NGO cites serious shortcoming in treatment of detained migrants by Israel

At several detention centers, many migrants did not even know they had access to healthcare.

By
February 29, 2016 06:01
1 minute read.
The Holot Detention Facility in the Negev.

The Holot Detention Facility in the Negev.. (photo credit: REUTERS)

 
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A report released by a pro-migrant NGO on Monday painted a picture of overcrowding, poor healthcare, insufficient access to legal services and a shortage of translators for the 5,000 African migrants held in the country’s four detention centers.

The report, published by the Hotline for Refugees and Migrants, is based on 72 interviews with Eritrean migrants detained primarily at the Holot and Saharonim facilities in the South, but also at the Givon and Yahalom detention centers near Ramle. The NGO also referenced official reports and freedom of information requests.

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There were 10 migrants per room at Saharonim even though the official plans were only for five per room, according to the report. The amount of space per person is half of the Prisons Service standards and about one-quarter called for by the standards of prisons in most Western countries.

At other detention centers, the number of migrants per room varied, but across the board, the amount of space per person was below standard.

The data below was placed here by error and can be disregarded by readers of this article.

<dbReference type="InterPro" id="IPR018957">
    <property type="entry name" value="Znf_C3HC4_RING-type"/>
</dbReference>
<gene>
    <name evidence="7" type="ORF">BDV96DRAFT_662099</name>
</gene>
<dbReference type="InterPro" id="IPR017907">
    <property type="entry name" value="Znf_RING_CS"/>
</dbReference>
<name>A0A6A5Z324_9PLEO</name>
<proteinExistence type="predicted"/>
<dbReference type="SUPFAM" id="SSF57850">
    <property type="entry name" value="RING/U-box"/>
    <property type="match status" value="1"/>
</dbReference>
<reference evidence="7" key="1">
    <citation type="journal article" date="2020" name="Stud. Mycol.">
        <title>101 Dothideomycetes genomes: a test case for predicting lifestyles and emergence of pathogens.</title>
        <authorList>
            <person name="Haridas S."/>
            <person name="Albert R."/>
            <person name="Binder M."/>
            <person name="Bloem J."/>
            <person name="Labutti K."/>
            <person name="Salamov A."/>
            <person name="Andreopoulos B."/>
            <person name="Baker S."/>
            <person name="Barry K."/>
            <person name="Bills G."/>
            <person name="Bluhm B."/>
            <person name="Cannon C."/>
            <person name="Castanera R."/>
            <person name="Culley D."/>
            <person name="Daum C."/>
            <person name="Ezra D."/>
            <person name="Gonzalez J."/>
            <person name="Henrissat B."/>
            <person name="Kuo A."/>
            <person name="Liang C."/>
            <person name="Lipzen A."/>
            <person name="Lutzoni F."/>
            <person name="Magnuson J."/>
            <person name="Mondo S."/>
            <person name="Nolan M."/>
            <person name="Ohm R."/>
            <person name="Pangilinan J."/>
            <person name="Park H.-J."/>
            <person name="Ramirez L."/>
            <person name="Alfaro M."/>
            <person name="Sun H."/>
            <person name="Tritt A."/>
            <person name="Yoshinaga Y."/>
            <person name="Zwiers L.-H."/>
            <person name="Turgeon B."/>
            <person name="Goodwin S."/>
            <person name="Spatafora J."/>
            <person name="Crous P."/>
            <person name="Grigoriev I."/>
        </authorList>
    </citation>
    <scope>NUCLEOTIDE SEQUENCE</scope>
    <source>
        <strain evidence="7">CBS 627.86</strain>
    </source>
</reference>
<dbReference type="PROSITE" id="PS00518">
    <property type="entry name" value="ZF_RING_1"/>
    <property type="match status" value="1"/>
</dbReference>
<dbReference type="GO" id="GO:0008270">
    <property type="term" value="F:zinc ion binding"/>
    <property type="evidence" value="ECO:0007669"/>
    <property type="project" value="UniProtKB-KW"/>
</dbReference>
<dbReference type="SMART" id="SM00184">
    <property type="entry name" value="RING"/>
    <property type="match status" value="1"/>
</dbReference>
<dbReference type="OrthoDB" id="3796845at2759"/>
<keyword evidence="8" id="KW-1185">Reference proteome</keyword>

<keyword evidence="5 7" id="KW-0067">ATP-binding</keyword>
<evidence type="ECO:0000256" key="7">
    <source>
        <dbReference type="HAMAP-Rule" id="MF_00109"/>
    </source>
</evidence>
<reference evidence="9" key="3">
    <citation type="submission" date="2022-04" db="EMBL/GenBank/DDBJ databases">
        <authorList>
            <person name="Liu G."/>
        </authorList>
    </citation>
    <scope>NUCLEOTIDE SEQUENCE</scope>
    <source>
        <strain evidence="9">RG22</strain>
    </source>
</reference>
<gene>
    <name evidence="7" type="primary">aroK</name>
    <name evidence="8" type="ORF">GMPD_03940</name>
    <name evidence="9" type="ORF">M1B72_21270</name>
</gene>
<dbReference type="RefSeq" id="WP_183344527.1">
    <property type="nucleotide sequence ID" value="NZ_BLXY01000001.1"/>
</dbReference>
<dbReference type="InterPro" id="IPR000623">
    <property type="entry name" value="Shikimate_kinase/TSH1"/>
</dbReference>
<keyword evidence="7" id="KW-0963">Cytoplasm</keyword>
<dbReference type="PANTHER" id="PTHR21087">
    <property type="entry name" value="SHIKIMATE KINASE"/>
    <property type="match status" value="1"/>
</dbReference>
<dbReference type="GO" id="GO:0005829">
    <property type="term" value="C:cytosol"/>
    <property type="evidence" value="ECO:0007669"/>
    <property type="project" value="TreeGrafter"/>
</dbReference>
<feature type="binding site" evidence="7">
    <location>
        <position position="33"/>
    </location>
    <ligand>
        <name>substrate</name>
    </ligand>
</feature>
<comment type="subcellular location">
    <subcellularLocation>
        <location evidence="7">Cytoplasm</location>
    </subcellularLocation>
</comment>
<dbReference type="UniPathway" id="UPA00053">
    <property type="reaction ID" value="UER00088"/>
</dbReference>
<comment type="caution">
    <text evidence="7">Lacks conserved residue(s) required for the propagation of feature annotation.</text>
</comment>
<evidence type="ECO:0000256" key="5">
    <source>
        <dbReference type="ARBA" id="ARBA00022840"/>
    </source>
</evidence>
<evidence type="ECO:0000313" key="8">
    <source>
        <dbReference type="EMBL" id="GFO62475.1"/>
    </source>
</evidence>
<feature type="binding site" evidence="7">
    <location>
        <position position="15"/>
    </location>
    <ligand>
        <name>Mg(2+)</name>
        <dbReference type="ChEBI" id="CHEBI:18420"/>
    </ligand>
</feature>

At Saharonim and Givon, according to the report, migrants said the facilities’ health services either ignored or failed to respond to their requests for treatment. Holot lacks medical professionals and has only social welfare professionals. At other detention centers, many migrants did not even know they had access to healthcare, it said.

Protesting the lack of access to legal services, the NGO said the state offered no assistance unless those requesting assistance were minors or victims of the slave trade. It described itself as the only outside service to be given clearance to represent migrants but said it had only succeeded in covering 20 percent of them. The detention centers at times reportedly hampered its ability to even meet with migrants.

Only three out of 26 migrants said they had a translator present to assist them with medical exams. Migrants complained that the shortage was so drastic that at times they were reduced to awkwardly trying to explain intimate and private medical details in a confusing mix of languages, sometimes with the assistance of nonmedical professionals who were able to do some makeshift translating.

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Further, the report slammed poor hygiene, food and clothing for the migrants.

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